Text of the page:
Families with children have been hit hardest during the pandemic, the Trussell Trust - which runs more than 1,000 facilities across the UK - has warned, as it said nearly 100,000 needed help for the first time during lockdown.

A 61% rise in need at the Trust’s network is expected this winter, according to the study from Heriot-Watt University, supported by the National Institute of Economic and Social Research. That is on top of yearly rises in the number of people unable to afford food and forced using food banks.

But the charity warned that with mass unemployment being predicted there will be further rises in poverty, with 670,000 additional people forecast to be classed as destitute by the end of 2020 – meaning they cannot afford essentials like housing, energy and food.

The latest data shows that almost 100,000 households received support from a food bank in the network for the very first time, between April and June.

Prior to Covid-19 hitting the UK, food banks run by the Trust network had been reporting annual increases in need, with 1.9 million emergency food parcels given out in 2019/20.

As the pandemic struck, the Trust said it saw an immediate and sustained surge in need across its food banks.

In April there was an 89% increase in the number of emergency food parcels given out compared with the same month in 2019, including a 107% increase in the number of parcels given to children.

Emma Revie, chief executive of the Trussell Trust, said: ‘Communities throughout the country have shown enormous resilience in helping more people than ever before, but food banks and other community charities cannot continue to pick up the pieces. None of us should need a charity’s help to put food on the table.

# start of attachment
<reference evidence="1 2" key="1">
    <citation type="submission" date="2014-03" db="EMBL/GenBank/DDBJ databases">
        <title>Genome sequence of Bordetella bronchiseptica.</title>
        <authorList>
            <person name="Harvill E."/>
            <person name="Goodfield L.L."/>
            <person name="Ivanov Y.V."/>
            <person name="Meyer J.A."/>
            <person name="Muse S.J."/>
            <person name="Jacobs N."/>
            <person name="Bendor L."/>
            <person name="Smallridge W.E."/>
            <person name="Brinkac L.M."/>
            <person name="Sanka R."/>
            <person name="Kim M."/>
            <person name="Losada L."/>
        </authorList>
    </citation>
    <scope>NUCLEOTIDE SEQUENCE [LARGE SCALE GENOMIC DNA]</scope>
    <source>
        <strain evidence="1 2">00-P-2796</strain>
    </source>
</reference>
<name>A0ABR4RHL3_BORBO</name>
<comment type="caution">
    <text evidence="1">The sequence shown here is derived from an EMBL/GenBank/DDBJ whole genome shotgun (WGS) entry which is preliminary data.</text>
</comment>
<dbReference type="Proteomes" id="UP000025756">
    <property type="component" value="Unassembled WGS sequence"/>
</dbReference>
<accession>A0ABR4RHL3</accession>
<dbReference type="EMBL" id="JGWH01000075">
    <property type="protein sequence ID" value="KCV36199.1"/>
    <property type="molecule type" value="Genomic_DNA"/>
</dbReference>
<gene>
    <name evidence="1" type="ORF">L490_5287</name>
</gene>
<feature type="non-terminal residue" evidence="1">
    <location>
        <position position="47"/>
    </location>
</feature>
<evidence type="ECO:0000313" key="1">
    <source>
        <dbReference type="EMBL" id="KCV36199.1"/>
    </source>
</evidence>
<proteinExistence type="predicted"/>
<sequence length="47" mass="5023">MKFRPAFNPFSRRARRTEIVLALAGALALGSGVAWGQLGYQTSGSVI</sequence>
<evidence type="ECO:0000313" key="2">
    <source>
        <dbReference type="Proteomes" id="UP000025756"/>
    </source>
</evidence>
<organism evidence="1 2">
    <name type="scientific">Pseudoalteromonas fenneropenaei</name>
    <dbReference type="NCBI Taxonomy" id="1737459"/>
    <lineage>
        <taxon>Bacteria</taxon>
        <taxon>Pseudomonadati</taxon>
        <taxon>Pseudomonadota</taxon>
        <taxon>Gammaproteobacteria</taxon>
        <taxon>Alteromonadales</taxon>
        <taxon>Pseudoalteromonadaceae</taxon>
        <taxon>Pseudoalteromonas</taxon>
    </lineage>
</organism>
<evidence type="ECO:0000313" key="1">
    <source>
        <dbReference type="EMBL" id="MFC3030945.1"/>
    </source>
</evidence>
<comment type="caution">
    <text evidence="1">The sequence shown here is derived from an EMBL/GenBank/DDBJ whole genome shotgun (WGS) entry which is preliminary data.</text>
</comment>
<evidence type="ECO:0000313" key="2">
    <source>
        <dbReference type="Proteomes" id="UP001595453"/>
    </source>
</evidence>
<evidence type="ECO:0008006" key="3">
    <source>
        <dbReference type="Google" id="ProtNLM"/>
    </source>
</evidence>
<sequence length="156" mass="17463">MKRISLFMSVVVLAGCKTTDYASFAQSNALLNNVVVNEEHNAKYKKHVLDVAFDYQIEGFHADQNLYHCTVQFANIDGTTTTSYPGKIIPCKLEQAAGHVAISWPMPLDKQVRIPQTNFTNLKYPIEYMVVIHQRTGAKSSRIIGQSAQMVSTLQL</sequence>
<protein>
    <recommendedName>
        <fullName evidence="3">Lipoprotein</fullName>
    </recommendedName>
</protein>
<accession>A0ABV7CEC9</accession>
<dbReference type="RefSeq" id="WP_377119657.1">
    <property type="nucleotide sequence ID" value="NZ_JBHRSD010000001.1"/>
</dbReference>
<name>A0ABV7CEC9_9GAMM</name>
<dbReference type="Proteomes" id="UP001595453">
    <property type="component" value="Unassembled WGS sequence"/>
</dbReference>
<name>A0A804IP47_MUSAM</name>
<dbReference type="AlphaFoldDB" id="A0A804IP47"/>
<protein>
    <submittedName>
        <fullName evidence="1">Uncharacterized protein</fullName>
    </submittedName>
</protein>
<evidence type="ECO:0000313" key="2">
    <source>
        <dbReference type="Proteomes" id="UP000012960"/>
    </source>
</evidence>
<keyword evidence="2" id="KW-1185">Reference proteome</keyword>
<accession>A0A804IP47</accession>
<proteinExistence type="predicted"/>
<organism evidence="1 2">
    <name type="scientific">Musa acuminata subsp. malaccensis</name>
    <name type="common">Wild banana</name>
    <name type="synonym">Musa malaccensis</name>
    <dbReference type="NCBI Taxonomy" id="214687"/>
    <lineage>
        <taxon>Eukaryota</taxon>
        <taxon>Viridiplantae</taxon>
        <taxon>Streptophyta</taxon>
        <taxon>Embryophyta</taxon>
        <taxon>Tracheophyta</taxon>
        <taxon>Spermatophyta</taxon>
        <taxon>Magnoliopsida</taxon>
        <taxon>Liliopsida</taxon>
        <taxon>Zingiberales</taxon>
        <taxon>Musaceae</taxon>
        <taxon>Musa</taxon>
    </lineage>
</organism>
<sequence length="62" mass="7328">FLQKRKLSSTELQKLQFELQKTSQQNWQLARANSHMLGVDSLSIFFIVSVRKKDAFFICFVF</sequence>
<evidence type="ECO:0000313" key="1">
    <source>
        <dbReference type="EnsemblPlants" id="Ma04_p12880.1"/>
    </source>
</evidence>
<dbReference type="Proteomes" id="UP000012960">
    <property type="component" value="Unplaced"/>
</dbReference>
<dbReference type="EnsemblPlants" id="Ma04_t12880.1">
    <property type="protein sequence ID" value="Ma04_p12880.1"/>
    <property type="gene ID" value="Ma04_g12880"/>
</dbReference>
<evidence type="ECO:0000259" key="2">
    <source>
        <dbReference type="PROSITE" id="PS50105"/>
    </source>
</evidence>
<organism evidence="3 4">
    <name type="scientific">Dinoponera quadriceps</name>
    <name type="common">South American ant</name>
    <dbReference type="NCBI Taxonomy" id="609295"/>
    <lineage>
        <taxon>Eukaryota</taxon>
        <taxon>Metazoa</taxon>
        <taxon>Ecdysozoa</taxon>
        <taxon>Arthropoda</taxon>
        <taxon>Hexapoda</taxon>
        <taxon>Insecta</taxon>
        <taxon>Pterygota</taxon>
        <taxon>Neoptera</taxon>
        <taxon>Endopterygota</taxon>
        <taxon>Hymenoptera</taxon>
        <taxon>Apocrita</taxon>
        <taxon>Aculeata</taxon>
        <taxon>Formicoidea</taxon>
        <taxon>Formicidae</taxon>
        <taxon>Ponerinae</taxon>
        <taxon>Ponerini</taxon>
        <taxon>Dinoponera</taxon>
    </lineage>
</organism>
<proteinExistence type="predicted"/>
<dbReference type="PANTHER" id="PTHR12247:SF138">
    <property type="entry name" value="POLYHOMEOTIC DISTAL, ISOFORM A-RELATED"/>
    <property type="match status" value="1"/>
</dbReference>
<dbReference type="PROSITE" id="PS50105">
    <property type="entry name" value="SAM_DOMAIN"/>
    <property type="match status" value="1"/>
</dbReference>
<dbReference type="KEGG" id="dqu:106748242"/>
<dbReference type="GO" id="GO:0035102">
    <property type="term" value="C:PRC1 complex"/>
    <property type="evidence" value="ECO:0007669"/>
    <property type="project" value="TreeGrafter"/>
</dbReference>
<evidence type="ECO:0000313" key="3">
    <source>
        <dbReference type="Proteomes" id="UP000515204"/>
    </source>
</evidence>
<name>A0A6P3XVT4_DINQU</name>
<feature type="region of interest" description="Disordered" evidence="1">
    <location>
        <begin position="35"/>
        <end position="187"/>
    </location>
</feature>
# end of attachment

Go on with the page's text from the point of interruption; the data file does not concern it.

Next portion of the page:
‘Our research finds that Covid-19 has led to tens of thousands of new people needing to use a food bank for the first time. This is not right.

‘If we don’t take action now, there will be further catastrophic rises in poverty in the future.’

The report added that rises to some benefit levels and the job retention scheme prevented many more people from facing destitution, but warned that with these schemes set to end, the Government must continue to take action.

Ms Revie continued: ‘The pandemic has exposed the power of what happens when we stand together in the face of adversity.

‘With the furlough scheme set to wind down, we must act now to put in place protection for each other.

‘The Budget and Comprehensive Spending Review present a pivotal opportunity to put things right.

‘We must take it to help us weather the storm left in the wake of Covid-19.’